Matheny believes his group stopped the Titor experiment before the Art Bell posts.
Joseph Matheny: None of us were paying attention or curating this after a point. Sometime in 2000 is when we stopped doing it.
It's impossible to know who was behind the later messages from the time traveler. Titor's only communications with the outside world were through text and internet postings. But shortly after the first batch of posts hit the Art Bell forum, a new name popped up.
Larry Haber, attorney for the John Titor Foundation in an interview with Fade to Black Radio on January 3, 2014: When I get asked the question "is it real," my answer is always the same: I don't know. I don't question whether or not -- I do the work that I'm hired to do.
Titor himself never spoke to the public. All communications after the faxes and message board posts were handled by Haber.
Larry Haber in an interview with Fade to Black Radio on January 4, 2014: I specialized in entertainment law, and a friend from law school referred me over to Kay, and that's how it started.
Pamela Moore to Titor scholar Mike Sauve in January 2017: I thought he was just contracted for legal things in the entertainment area. I don't really know if he is representing anyone real or not.
John Razimus: I think they were fans of Art Bell, they created one of the first internet hoaxes, and it blew out of proportion. Perhaps they have some book rights, movie rights they've been sitting on?
Joseph Matheny: Larry Haber -- I don't know who he is. None of us do. He's not nor has he ever been involved with the group I was in. He's an entertainment attorney. He's somebody who jumped on the bandwagon.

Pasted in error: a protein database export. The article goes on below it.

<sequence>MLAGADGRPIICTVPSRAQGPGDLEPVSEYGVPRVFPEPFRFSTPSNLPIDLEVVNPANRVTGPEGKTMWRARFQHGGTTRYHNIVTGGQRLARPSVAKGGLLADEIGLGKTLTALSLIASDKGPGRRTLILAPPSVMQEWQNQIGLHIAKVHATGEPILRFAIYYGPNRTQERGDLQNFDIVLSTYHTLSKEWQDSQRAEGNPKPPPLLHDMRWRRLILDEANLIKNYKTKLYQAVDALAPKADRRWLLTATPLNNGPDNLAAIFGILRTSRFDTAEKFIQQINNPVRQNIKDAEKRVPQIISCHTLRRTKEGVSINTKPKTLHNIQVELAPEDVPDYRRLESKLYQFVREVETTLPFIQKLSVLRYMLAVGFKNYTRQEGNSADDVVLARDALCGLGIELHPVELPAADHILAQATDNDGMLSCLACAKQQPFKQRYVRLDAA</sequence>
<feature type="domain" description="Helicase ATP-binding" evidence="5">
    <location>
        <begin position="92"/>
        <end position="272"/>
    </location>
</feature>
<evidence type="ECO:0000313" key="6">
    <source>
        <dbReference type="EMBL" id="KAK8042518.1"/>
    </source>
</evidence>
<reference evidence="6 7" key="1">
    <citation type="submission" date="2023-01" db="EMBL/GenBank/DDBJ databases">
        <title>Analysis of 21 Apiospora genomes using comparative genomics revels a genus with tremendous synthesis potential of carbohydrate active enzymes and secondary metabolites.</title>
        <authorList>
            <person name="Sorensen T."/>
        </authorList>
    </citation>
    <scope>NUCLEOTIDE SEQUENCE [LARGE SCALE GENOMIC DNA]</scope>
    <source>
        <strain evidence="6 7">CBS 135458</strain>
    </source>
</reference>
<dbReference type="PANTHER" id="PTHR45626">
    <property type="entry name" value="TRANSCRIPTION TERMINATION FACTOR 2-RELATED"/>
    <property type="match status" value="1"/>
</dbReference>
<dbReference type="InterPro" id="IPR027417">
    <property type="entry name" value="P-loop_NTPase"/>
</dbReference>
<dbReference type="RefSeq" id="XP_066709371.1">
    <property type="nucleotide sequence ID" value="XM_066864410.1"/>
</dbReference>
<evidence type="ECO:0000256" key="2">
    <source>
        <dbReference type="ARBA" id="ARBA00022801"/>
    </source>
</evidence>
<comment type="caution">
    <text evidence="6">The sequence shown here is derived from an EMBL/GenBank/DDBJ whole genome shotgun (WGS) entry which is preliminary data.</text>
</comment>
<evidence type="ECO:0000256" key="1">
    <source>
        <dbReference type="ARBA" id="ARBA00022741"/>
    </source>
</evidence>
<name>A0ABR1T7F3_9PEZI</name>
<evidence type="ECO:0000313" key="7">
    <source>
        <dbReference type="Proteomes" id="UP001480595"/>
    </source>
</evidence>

Larry Haber in an interview with Fade to Black Radio on January 4, 2014: I know that Kay is working on a film. I haven't been involved.
Joseph Matheny: I saw some people that were clearly using the story as an effort to make money, which I am not cool with.
John Razimus: It was a trailer to be sold to Hollywood. They wanted to cash in. But there's a Japanese anime that has John Titor as a character, they haven't done anything against that -- every day, if they do have those rights they're losing them by not contesting other people using them.
Joseph Matheny: There have been a couple of indie films. There's a Japanese anime that I liked. I was at my girlfriend's house in Hollywood, we were just really into watching sci-fi together, finding things and watching them together, she found a DVD set of Steins;Gate. When they started talking about John Titor I fell out of my chair laughing.
Robert Newsome, publisher of the professional wrestling fanzine, The Atomic Elbow: In 2013, professional wrestling federation CHIKARA started making overt references to their corporate ownership, the Titor Conglomerate. At the same time, there was an ongoing story about a wrestler named Archibald Peck who got punched so hard it sent him back in time. It eventually led to CHIKARA shutting down for a year and essentially re-setting. It's really hard to explain, but it was a lot of fun.
The only commercial product directly linked to the story is a book. The Titor Foundation published John Titor -- A Time Traveler's Tale, a compilation the posts, into a print-on-demand volume in 2003. A new copy now sells for over $600 on Amazon.